2016-05-21 19.48.55 HDR-2
Light Israeli Cheesecake

It is a light Israeli Cheesecake, which was absolutely delicious.  The consistency is much lighter than standard cheesecake, and it has a bit of citrus in it to lighten the overall experience up even more.  The berries and apricots were a wonderful addition.

So, if you ever find yourself in Herzliya, be sure to go to Yam 7, which is right on the beach behind the Dan Accadia hotel.  The main course was prepared to perfection, as I had a tapas with seafood sashimi, shrimp in a tomato based sauce, octopus and calamari tzatziki and hummus.

The Crusader Fort at Apollonia

A Beautiful National Park

On this rather warm day, I decided to got for a rather long walk from my hotel to the Crusader Fort at Apollonia, which is just north of Herzliyah.  It was well worth the walk!


The fortifications

The town was settled by Phoenicians in the 6th or 5th century BC, and named Reshef after Resheph, the Canaanite god of fertility and the underworld. It was then a part of the Persian Empire and governed from Sidon. Phoenicians of Reshef produced precious purple dye, derived from murex mollusks, which they exported to the Aegean.

Water Pool

During the Hellenistic period it was an anchorage town, ruled bySeleucids and renamed Apollonia, as the Greeks identified Phoenician God Reshef with Apollo.

Under Roman rule, the size of the town increased. It was an important settlement between Jaffa and Caesarea along Via Maris, the coastal road. In 113 AD, Apollonia was destroyed partially by an earthquake, but recovered quickly. The harbor was built, and trade with Italy and North Africa developed.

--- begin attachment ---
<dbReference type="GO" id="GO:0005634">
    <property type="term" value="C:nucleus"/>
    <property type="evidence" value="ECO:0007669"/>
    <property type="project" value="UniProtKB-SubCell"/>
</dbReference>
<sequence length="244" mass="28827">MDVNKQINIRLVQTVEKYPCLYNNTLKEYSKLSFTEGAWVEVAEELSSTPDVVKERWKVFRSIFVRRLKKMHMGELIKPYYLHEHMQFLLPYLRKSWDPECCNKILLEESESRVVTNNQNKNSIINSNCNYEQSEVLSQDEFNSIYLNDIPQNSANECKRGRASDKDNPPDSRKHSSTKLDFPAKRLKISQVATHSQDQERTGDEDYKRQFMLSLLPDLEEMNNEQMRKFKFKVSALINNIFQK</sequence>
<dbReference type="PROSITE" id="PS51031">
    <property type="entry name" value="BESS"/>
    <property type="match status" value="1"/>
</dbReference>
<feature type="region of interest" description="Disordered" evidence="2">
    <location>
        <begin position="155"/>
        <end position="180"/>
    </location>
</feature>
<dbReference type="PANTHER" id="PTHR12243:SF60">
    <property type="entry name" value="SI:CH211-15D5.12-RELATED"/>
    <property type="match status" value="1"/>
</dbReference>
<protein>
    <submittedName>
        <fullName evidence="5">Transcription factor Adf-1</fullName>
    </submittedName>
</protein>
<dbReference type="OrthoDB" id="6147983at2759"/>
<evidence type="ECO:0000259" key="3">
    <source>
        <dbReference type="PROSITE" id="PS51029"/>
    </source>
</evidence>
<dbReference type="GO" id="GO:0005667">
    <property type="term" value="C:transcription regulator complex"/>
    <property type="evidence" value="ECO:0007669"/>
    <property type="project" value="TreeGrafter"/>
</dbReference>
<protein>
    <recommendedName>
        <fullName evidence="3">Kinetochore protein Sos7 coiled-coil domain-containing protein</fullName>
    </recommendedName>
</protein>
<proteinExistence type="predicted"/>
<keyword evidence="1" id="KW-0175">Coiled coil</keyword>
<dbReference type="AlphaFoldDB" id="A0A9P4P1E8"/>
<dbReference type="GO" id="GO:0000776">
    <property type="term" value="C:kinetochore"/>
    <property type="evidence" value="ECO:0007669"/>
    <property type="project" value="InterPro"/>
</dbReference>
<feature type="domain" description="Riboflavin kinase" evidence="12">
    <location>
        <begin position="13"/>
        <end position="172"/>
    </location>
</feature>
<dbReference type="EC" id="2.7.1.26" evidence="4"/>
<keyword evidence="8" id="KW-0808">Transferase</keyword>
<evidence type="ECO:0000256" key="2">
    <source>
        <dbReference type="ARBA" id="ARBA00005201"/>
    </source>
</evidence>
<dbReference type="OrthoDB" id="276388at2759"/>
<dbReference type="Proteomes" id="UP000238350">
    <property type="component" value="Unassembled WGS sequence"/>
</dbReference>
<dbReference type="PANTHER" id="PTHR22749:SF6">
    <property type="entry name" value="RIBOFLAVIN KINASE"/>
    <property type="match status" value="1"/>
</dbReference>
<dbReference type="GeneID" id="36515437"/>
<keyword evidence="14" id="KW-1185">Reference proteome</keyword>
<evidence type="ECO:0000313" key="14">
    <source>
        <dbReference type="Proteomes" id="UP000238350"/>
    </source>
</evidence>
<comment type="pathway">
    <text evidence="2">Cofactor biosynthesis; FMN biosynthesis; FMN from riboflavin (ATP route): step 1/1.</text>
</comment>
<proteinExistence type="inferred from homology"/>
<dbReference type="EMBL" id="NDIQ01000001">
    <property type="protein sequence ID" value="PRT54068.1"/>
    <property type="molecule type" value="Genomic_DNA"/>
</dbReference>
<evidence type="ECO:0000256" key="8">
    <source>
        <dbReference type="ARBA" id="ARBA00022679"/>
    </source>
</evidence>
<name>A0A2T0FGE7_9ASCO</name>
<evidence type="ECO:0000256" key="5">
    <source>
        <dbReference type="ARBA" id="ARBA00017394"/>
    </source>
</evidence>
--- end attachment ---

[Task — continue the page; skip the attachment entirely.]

View from chamber

During the Byzantine period, the town extended to cover an area of 70 acres (280,000 m2). In the 5th and 6th century AD it was the second largest city in Sharon valley, after Caesarea, populated by Christian and Samaritans, having an elaborate church and a prosperous glass industry.

Fortifications from the North

In 640 AD, the town was captured by Muslims, and the Semitic name Arsuf was restored as Arabic transliteration of Reshef. The town’s area decreased to about 22 acres (89,000 m2) and, for the first time, it was surrounded by a fortified wall with buttresses, to resist the constant attacks of Byzantine fleets from the sea. Large marketplaces appeared, and pottery production developed. In 809 AD, following the death of Harun al-Rashid, the local Samaritan community was destroyed and their synagogue ruined.

Looking North from the Fortification

In 1101, Arsuf fell to a Crusader army led by Baldwin I of Jerusalem. The Crusaders, who called it Arsur, rebuilt the city’s walls and created the Lordship of Arsur in the Kingdom of Jerusalem. In 1187 Arsuf was captured by the Muslims, but fell again to the Crusaders on September 7, 1191 after a battle between Richard I of England and Saladin.

John of Ibelin, Lord of Beirut (1177—1236) became Lord of Arsuf in 1207 when he married Melisende of Arsuf (born c.1170). Their son John of Arsuf(c.1211—1258) inherited the title. The title then passed to John of Arsuf’s eldest son Balian of Arsuf (1239—1277). He built new walls, the big fortress and new harbor (1241). From 1261, the city was ruled by the Knights Hospitaller.

Landscape Beauty

In 1265, sultan Baibars, ruler of the Mamluks, captured Arsur, after 40 days of siege.  The Mamluks razed the city walls and the fortress to their foundations, fearing a return of the Crusaders. The destruction was so complete that the site was abandoned. In 1596, Ottoman tax registers recorded a village there with 22 families and 4 bachelors It appeared, just named “village” on the map that Pierre Jacotin compiled during Napoleon’s invasion of 1799.

Hope you enjoyed this little tour of the National Park of Apollonia.